Pack your passport and credit card but keep your panniers light for this six-day mission through the most majestic scenery south of Alaska.
The only thing better than paddling between empty islands for a few days? Doing so on a diet of fresh lobster.
On May 20, a swath of the American West from Oregon to New Mexico will catch an almost complete solar eclipse. There’s no better place to see this spooky phenomenon than Bryce Canyon National Park.
Glacier Bay is like a Whitman’s Sampler of Alaskan hallmarks: humpback whales, orcas, seals, eagles, brown bears, and building-size columns of ice plunging into the sea.
Great Sand Dunes National Park is a terrific place to enjoy the splendors of nature. While going really, really fast.
There are more than 7,500 climbing routes in Joshua Tree, a mix of bolted and trad, all of them on remarkably clean monzogranite rock.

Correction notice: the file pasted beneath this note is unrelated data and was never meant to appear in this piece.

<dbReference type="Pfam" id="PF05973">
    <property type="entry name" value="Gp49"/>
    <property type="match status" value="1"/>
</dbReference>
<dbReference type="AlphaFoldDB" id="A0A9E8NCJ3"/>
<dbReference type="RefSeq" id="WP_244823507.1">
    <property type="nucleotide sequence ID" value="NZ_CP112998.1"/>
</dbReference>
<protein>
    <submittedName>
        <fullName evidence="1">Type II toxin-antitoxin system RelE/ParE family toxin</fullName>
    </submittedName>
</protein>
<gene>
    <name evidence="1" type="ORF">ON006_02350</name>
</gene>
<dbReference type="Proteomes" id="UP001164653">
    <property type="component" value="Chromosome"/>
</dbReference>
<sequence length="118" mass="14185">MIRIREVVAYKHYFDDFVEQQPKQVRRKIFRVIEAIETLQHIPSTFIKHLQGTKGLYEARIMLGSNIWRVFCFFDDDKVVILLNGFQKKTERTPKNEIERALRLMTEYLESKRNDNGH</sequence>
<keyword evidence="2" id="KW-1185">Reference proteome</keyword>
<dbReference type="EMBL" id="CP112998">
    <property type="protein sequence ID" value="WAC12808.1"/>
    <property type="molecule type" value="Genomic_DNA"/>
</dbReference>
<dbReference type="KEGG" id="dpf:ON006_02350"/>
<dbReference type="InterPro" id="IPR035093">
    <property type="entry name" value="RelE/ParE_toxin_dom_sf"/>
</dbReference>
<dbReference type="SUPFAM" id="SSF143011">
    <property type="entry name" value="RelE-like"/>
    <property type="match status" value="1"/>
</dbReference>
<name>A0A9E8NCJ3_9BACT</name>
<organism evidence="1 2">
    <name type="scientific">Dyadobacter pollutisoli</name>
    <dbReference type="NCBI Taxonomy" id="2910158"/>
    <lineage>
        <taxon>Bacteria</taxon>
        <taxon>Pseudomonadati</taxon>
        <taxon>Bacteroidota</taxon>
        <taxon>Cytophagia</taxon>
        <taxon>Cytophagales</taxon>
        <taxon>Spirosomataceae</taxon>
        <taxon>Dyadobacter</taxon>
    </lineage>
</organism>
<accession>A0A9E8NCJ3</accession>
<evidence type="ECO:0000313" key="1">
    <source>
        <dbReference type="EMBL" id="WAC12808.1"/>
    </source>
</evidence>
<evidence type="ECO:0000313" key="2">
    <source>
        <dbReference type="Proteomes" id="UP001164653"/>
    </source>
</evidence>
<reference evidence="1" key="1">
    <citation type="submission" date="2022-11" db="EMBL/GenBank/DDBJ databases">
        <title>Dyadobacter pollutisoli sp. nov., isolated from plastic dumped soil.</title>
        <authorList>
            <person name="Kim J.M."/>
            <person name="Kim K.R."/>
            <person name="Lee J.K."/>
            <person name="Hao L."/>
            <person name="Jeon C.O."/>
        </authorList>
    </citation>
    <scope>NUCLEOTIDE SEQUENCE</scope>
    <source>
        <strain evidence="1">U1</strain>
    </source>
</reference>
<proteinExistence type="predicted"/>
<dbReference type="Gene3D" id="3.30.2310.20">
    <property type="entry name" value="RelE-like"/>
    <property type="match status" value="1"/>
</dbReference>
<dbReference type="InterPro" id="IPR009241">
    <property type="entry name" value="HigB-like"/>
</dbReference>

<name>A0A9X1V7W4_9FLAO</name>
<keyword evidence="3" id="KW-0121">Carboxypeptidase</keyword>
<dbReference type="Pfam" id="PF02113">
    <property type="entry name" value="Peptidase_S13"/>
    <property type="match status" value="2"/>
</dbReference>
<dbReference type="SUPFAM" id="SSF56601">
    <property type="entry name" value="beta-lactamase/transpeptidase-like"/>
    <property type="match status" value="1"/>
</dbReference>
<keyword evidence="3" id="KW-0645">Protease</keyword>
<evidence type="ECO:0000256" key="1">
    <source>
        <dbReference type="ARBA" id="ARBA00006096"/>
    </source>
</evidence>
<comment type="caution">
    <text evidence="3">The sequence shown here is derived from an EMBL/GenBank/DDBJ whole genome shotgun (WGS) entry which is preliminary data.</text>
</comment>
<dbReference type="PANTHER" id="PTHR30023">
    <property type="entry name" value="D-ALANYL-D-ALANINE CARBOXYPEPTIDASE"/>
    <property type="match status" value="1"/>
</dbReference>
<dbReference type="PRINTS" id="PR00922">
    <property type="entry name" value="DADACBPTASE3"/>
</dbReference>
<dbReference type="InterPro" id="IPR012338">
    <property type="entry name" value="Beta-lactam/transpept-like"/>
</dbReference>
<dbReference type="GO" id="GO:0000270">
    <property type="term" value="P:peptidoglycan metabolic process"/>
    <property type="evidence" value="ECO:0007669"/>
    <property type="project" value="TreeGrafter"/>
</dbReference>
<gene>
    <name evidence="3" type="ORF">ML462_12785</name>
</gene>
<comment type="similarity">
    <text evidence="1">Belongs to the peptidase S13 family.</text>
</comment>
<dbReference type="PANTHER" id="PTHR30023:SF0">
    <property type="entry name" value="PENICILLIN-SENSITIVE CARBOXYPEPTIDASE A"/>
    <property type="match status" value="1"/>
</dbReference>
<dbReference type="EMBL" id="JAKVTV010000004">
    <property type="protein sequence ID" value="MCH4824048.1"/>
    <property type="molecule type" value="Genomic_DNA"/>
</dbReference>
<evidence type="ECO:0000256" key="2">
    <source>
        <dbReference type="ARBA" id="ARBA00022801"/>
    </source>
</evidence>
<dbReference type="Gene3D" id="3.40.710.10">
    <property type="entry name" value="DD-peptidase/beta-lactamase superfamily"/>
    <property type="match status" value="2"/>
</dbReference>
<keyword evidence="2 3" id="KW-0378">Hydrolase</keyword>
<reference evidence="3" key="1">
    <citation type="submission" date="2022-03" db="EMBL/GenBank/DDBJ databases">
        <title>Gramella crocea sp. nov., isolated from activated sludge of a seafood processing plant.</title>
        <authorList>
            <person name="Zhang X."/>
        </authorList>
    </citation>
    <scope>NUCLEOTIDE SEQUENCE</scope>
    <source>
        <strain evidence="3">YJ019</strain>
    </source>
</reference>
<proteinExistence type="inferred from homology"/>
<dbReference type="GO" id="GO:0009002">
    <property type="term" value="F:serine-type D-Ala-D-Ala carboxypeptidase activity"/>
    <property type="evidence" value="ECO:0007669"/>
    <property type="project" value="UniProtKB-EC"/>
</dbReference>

The Grand Teton’s neighbor, the 12,804-foot Middle Teton, is a lot less likely to kill you, requires no ropes, and offers the same crazy views.
Take five days to traverse the 40-mile Greenstone Ridge Trail, which spans Isle Royale’s entire windswept spine, keep quiet, and if you’re lucky you’ll catch a glimpse of the pack.
Here’s a primer on the best existing bike-friendly trails in the national park system.
The Brews with Views Raft Trip in Rogue River, Oregon, is the best beer fest for river rats.
The Hops in the Hills Beer Festival in Okemo, Vermont, is the best beer fest for hikers.
The Biketobeerfest in Portland, Oregon, is the best beer festival for bike commuters.
Where the Wild Beers Are in Brooklyn, New York, is the best beer fest for sharing.
The Tour de Fat in Fort Collins, Colorado, is the best beer fest for cyclists.
The Brewgrass Festival in Asheville, North Carolina, is the best beer fest for live music junkies.